How can we create a healthy office space using lighting? The right lighting solutions can have a crucial impact on the way employees think, feel, and work, transforming the wellbeing and productivity of your workplace.
Finding the balance between white and yellow light, overhead and task lighting, and knowing where to build in clear paths for natural light are all fundamental aspects of good office design. Here we break down how and why you should make sure your workplace is designed with lighting that will support your staff’s wellbeing, helping to boost focus and ultimately productivity.
Exposure to the right amount of natural light can have a hugely positive impact on your health and wellbeing outside of the workplace as well as within it: a 2018 study by Cornell University demonstrated that common office-related ailments like eye strain, headaches, and blurred vision are reduced by 84% with the introduction of controlled daylight into a workspace. A 2019 study by Future Workplace found that 1 in 3 of the workers surveyed considered comfortable light important for their daily health, rating lighting as the second most important wellbeing-focused feature in their workplace after air quality.
With the right design, this vital natural resource can be harnessed and distributed throughout your space efficiently via carefully considered visibility paths, and customised with the use of blinds, awnings, and clear or tinted glazing. While each industry has its own specific lighting needs – a tech company might have a need for reduced glare, a legal or finance business might be looking to balance lighting with adequate privacy – whichever sector you’re working in, daylight will help your employees focus and feel better, with studies proving that workers’ productivity increases directly as result of proximity to windows, and that natural light in the workplace can even improve employees’ sleep.
Your lighting strategy doesn’t have to stop at choices between solid walls or glazing: by reconfiguring your layout and furniture arrangement, you can make a big impact on your employees’ health without having to substantially change office infrastructure. By positioning desks around the outer edge of a space, you can make sure your employees are getting the maximum benefits of the natural light in your office.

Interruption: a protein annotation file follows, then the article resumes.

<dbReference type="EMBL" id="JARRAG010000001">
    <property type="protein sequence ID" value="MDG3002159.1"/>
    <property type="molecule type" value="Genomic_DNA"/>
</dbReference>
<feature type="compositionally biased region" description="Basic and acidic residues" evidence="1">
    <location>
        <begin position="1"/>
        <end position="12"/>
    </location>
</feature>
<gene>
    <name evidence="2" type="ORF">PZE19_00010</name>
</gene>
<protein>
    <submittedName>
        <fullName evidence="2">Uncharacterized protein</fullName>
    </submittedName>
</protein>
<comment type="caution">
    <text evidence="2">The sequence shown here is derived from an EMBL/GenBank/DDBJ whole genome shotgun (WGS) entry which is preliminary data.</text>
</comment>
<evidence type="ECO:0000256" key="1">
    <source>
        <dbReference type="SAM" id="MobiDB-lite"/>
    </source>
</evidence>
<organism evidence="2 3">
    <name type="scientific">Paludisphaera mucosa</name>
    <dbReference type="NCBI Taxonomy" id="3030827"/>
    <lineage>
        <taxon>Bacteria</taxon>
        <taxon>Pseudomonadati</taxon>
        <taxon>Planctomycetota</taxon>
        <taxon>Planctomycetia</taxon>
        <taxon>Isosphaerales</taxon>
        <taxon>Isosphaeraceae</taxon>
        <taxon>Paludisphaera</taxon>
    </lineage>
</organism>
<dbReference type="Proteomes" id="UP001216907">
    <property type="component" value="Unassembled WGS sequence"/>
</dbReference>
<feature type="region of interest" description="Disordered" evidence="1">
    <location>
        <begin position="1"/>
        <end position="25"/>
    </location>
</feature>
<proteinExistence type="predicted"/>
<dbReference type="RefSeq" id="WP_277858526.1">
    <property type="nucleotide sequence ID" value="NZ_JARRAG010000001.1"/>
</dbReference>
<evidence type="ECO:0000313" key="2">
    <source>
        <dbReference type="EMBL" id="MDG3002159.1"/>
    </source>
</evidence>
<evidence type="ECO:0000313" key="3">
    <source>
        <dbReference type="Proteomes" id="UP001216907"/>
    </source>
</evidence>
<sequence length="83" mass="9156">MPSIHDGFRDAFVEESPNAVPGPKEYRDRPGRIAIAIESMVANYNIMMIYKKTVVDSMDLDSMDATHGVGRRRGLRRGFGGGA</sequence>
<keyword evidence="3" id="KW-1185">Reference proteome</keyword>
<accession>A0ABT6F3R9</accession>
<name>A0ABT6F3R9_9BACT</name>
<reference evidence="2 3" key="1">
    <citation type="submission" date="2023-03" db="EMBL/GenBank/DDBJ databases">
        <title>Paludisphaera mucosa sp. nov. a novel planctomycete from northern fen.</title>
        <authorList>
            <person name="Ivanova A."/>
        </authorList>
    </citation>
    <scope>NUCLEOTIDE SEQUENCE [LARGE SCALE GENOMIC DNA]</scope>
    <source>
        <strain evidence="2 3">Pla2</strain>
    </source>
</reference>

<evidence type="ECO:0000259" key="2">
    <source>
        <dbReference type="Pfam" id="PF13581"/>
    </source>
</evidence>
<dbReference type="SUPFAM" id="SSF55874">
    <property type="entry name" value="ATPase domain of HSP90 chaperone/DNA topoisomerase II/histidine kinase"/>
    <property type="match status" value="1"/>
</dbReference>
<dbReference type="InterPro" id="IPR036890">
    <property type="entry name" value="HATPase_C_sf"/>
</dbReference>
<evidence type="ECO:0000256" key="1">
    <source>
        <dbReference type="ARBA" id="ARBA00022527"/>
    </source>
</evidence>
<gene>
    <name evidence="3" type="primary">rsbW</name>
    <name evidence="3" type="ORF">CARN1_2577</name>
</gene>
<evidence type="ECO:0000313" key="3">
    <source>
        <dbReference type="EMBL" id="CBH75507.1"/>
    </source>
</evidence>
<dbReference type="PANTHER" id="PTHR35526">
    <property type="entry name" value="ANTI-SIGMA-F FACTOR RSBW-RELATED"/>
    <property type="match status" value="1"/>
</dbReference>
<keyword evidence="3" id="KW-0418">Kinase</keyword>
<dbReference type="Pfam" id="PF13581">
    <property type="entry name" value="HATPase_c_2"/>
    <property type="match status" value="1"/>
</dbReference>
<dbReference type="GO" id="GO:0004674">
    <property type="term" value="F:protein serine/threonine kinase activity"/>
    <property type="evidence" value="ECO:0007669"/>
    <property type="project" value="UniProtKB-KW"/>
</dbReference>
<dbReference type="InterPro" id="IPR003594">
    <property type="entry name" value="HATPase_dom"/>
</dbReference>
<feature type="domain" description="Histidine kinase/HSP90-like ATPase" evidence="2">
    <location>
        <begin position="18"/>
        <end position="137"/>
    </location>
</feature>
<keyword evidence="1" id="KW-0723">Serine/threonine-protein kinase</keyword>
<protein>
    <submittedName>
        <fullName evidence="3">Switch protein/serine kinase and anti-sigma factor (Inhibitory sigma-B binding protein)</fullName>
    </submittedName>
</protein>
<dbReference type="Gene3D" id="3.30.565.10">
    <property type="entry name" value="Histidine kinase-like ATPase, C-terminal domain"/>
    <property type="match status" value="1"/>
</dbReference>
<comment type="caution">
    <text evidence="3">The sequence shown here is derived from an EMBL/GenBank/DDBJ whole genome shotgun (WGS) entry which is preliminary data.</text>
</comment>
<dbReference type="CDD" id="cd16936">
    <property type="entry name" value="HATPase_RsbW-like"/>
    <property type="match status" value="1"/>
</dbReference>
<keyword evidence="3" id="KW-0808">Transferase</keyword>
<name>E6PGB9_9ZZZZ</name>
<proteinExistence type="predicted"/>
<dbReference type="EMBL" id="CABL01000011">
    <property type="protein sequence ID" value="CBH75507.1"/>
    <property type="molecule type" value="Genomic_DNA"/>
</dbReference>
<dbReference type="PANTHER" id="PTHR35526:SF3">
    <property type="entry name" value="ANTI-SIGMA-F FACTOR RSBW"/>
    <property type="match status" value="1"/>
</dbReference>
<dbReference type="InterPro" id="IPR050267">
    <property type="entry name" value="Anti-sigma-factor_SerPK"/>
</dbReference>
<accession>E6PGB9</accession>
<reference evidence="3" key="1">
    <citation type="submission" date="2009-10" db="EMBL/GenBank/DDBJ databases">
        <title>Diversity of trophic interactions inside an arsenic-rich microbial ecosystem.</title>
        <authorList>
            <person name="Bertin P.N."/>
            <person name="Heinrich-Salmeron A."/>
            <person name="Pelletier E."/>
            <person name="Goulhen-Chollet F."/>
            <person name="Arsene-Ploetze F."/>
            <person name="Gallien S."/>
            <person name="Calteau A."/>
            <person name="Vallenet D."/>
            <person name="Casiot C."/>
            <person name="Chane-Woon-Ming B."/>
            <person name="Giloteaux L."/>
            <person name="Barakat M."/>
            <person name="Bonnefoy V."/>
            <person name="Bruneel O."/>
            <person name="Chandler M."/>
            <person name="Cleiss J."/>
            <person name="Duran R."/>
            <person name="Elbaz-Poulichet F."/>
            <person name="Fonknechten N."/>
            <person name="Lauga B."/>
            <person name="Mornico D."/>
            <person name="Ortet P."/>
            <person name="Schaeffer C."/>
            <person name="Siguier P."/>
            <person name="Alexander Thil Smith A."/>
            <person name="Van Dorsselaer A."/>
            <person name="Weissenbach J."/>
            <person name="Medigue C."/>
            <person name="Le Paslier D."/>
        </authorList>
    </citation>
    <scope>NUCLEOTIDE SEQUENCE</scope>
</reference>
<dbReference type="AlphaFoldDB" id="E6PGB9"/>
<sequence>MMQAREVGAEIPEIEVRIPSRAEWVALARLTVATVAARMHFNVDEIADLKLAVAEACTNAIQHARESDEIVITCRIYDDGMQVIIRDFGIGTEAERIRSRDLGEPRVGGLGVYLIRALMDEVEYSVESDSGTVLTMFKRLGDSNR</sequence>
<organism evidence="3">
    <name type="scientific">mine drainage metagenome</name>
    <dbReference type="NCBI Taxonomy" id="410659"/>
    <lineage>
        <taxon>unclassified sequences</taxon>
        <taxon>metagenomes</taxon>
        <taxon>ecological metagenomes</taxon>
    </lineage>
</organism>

Where natural light is harder to come by, other lighting solutions can be built in through the right kind of product procurement. LED lighting especially offers benefits in both sustainability and wellbeing, using less energy and lasting longer than classic and fluorescent light features, while also most closely mimicking the quality of natural light. The Colour Rendering Index (CRI) measures how closely an artificial light source mirrors the colour spectrum of natural light on a scale of 1-100, and with many LED lighting products now having a CRI of 95 or above, they are ideal in darker areas of the office like smaller meeting rooms and phone booths.
The colour temperature of your lighting is also important to factor in when considering how each of your spaces will be used: while a gentler, yellower light with a lower colour temperature is better for reception areas, meeting rooms and breakout spaces, whiter light encourages more focused work and is best used to illuminate task-based areas. The task-based lighting in our new showroom office adjusts its colour temperature throughout the day, mimicking our daily rhythms in order to best support employee wellbeing.
Beyond making it easier and safer for people to concentrate and work well, human-centric artificial lighting, like we installed in Gymshark’s HQ, can track space use by collecting occupancy data. This makes it possible for businesses to identify inefficient space use and get the most out of their office. The ability to adapt to staff’s working patterns and preferences will allow for greater space efficiencies, improved productivity and increased operational flexibility. Human-centric lighting systems also use up to 90% less energy than traditional installations.
With the home office such an integral part of our working lives, lighting is a key part of an ergonomic home set-up. Where possible, make sure that you work by a window, either facing it or at up to a ninety-degree angle, in order to maximise the wellbeing benefits of natural light and minimise screen glare. It’s best to also have a warmer desk light available, so that you can easily switch between the kind of light you need at any particular moment for certain tasks.
Supporting your remote and flexible employees in their home work environments is just as crucial as curating the right kind of workplace, as remote workers who feel that their employers are taking an active interest in their health are likely to experience greater work wellbeing and be more productive as a result. Investing in the lighting and ergonomic infrastructure of your workforce, wherever they’re based, is an investment in the future of your business.